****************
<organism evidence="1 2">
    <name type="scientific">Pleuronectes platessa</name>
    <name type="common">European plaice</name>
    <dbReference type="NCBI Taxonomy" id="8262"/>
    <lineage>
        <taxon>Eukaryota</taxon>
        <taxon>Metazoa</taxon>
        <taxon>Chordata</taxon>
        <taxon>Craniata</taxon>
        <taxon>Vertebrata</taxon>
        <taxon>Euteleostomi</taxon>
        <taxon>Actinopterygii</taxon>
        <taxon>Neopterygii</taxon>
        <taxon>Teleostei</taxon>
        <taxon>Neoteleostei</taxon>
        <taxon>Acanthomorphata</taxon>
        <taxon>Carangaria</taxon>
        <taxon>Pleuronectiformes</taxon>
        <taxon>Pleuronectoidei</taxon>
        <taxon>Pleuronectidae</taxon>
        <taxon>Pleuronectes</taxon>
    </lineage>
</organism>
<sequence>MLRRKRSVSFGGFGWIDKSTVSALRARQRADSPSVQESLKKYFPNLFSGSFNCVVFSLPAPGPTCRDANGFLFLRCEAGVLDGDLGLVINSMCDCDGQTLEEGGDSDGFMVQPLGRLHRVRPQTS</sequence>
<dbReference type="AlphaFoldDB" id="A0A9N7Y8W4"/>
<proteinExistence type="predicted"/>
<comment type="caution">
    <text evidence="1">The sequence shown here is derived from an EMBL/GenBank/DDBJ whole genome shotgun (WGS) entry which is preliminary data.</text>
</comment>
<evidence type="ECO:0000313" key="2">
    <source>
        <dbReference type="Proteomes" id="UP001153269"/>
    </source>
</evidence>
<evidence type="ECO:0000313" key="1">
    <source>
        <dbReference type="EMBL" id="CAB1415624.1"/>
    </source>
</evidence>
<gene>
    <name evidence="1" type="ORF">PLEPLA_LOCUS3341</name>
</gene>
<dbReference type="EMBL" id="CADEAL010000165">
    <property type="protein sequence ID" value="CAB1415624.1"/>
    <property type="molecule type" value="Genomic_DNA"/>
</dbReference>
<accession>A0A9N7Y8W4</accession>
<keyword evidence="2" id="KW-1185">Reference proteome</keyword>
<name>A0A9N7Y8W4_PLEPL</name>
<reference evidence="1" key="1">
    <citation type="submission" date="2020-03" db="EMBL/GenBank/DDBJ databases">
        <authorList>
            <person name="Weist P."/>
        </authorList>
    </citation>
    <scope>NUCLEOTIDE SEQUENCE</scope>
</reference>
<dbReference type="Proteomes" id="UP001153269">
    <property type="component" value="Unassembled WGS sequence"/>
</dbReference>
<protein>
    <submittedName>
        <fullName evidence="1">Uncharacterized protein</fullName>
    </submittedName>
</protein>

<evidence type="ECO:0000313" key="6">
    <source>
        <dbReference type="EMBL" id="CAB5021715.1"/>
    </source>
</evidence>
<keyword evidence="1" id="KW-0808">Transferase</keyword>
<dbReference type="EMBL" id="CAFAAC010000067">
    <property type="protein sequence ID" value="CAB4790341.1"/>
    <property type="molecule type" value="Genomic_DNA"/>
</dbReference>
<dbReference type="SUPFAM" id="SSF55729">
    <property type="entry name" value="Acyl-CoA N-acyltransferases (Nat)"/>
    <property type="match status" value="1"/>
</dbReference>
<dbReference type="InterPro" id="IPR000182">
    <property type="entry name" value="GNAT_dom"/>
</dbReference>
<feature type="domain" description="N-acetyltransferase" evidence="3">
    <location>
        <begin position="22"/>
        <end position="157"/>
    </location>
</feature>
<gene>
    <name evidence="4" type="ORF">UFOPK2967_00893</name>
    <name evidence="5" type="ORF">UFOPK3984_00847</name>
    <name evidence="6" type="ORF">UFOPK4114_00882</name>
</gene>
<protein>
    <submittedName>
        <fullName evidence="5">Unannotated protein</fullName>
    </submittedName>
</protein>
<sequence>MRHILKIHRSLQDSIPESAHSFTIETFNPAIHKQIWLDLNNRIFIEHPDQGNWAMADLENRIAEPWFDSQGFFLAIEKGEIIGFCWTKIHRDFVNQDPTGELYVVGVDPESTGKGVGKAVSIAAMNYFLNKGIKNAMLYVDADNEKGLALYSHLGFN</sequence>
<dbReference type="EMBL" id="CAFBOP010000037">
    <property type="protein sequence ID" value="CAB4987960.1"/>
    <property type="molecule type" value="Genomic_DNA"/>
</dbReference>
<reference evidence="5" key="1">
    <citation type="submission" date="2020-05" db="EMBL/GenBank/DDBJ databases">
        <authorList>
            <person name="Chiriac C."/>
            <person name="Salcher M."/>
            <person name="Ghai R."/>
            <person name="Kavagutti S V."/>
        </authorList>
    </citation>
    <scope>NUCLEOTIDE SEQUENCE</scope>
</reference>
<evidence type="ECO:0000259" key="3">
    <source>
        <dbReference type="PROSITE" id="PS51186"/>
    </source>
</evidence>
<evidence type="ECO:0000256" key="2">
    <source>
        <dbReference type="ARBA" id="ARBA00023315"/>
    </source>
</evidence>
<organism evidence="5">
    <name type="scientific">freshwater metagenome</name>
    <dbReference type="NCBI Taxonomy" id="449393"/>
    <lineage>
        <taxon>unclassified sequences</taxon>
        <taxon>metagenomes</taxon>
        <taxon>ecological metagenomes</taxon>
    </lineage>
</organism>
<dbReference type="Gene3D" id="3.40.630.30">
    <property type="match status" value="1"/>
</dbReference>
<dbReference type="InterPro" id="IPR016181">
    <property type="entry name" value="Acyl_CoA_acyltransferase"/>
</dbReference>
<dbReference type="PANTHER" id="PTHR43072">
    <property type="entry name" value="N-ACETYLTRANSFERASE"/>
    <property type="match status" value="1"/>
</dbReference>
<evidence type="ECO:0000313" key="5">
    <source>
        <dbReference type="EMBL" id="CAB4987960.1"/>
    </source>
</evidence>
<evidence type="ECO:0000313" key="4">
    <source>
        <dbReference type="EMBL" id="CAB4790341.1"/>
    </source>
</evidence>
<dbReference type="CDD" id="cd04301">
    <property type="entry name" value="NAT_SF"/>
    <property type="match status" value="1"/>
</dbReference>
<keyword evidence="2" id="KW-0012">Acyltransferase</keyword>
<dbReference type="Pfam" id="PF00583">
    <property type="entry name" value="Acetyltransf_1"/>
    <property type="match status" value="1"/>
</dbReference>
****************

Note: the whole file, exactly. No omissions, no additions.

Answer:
<organism evidence="1 2">
    <name type="scientific">Pleuronectes platessa</name>
    <name type="common">European plaice</name>
    <dbReference type="NCBI Taxonomy" id="8262"/>
    <lineage>
        <taxon>Eukaryota</taxon>
        <taxon>Metazoa</taxon>
        <taxon>Chordata</taxon>
        <taxon>Craniata</taxon>
        <taxon>Vertebrata</taxon>
        <taxon>Euteleostomi</taxon>
        <taxon>Actinopterygii</taxon>
        <taxon>Neopterygii</taxon>
        <taxon>Teleostei</taxon>
        <taxon>Neoteleostei</taxon>
        <taxon>Acanthomorphata</taxon>
        <taxon>Carangaria</taxon>
        <taxon>Pleuronectiformes</taxon>
        <taxon>Pleuronectoidei</taxon>
        <taxon>Pleuronectidae</taxon>
        <taxon>Pleuronectes</taxon>
    </lineage>
</organism>
<sequence>MLRRKRSVSFGGFGWIDKSTVSALRARQRADSPSVQESLKKYFPNLFSGSFNCVVFSLPAPGPTCRDANGFLFLRCEAGVLDGDLGLVINSMCDCDGQTLEEGGDSDGFMVQPLGRLHRVRPQTS</sequence>
<dbReference type="AlphaFoldDB" id="A0A9N7Y8W4"/>
<proteinExistence type="predicted"/>
<comment type="caution">
    <text evidence="1">The sequence shown here is derived from an EMBL/GenBank/DDBJ whole genome shotgun (WGS) entry which is preliminary data.</text>
</comment>
<evidence type="ECO:0000313" key="2">
    <source>
        <dbReference type="Proteomes" id="UP001153269"/>
    </source>
</evidence>
<evidence type="ECO:0000313" key="1">
    <source>
        <dbReference type="EMBL" id="CAB1415624.1"/>
    </source>
</evidence>
<gene>
    <name evidence="1" type="ORF">PLEPLA_LOCUS3341</name>
</gene>
<dbReference type="EMBL" id="CADEAL010000165">
    <property type="protein sequence ID" value="CAB1415624.1"/>
    <property type="molecule type" value="Genomic_DNA"/>
</dbReference>
<accession>A0A9N7Y8W4</accession>
<keyword evidence="2" id="KW-1185">Reference proteome</keyword>
<name>A0A9N7Y8W4_PLEPL</name>
<reference evidence="1" key="1">
    <citation type="submission" date="2020-03" db="EMBL/GenBank/DDBJ databases">
        <authorList>
            <person name="Weist P."/>
        </authorList>
    </citation>
    <scope>NUCLEOTIDE SEQUENCE</scope>
</reference>
<dbReference type="Proteomes" id="UP001153269">
    <property type="component" value="Unassembled WGS sequence"/>
</dbReference>
<protein>
    <submittedName>
        <fullName evidence="1">Uncharacterized protein</fullName>
    </submittedName>
</protein>

<evidence type="ECO:0000313" key="6">
    <source>
        <dbReference type="EMBL" id="CAB5021715.1"/>
    </source>
</evidence>
<keyword evidence="1" id="KW-0808">Transferase</keyword>
<dbReference type="EMBL" id="CAFAAC010000067">
    <property type="protein sequence ID" value="CAB4790341.1"/>
    <property type="molecule type" value="Genomic_DNA"/>
</dbReference>
<dbReference type="SUPFAM" id="SSF55729">
    <property type="entry name" value="Acyl-CoA N-acyltransferases (Nat)"/>
    <property type="match status" value="1"/>
</dbReference>
<dbReference type="InterPro" id="IPR000182">
    <property type="entry name" value="GNAT_dom"/>
</dbReference>
<feature type="domain" description="N-acetyltransferase" evidence="3">
    <location>
        <begin position="22"/>
        <end position="157"/>
    </location>
</feature>
<gene>
    <name evidence="4" type="ORF">UFOPK2967_00893</name>
    <name evidence="5" type="ORF">UFOPK3984_00847</name>
    <name evidence="6" type="ORF">UFOPK4114_00882</name>
</gene>
<protein>
    <submittedName>
        <fullName evidence="5">Unannotated protein</fullName>
    </submittedName>
</protein>
<sequence>MRHILKIHRSLQDSIPESAHSFTIETFNPAIHKQIWLDLNNRIFIEHPDQGNWAMADLENRIAEPWFDSQGFFLAIEKGEIIGFCWTKIHRDFVNQDPTGELYVVGVDPESTGKGVGKAVSIAAMNYFLNKGIKNAMLYVDADNEKGLALYSHLGFN</sequence>
<dbReference type="EMBL" id="CAFBOP010000037">
    <property type="protein sequence ID" value="CAB4987960.1"/>
    <property type="molecule type" value="Genomic_DNA"/>
</dbReference>
<reference evidence="5" key="1">
    <citation type="submission" date="2020-05" db="EMBL/GenBank/DDBJ databases">
        <authorList>
            <person name="Chiriac C."/>
            <person name="Salcher M."/>
            <person name="Ghai R."/>
            <person name="Kavagutti S V."/>
        </authorList>
    </citation>
    <scope>NUCLEOTIDE SEQUENCE</scope>
</reference>
<evidence type="ECO:0000259" key="3">
    <source>
        <dbReference type="PROSITE" id="PS51186"/>
    </source>
</evidence>
<evidence type="ECO:0000256" key="2">
    <source>
        <dbReference type="ARBA" id="ARBA00023315"/>
    </source>
</evidence>
<organism evidence="5">
    <name type="scientific">freshwater metagenome</name>
    <dbReference type="NCBI Taxonomy" id="449393"/>
    <lineage>
        <taxon>unclassified sequences</taxon>
        <taxon>metagenomes</taxon>
        <taxon>ecological metagenomes</taxon>
    </lineage>
</organism>
<dbReference type="Gene3D" id="3.40.630.30">
    <property type="match status" value="1"/>
</dbReference>
<dbReference type="InterPro" id="IPR016181">
    <property type="entry name" value="Acyl_CoA_acyltransferase"/>
</dbReference>
<dbReference type="PANTHER" id="PTHR43072">
    <property type="entry name" value="N-ACETYLTRANSFERASE"/>
    <property type="match status" value="1"/>
</dbReference>
<evidence type="ECO:0000313" key="5">
    <source>
        <dbReference type="EMBL" id="CAB4987960.1"/>
    </source>
</evidence>
<evidence type="ECO:0000313" key="4">
    <source>
        <dbReference type="EMBL" id="CAB4790341.1"/>
    </source>
</evidence>
<dbReference type="CDD" id="cd04301">
    <property type="entry name" value="NAT_SF"/>
    <property type="match status" value="1"/>
</dbReference>
<keyword evidence="2" id="KW-0012">Acyltransferase</keyword>
<dbReference type="Pfam" id="PF00583">
    <property type="entry name" value="Acetyltransf_1"/>
    <property type="match status" value="1"/>
</dbReference>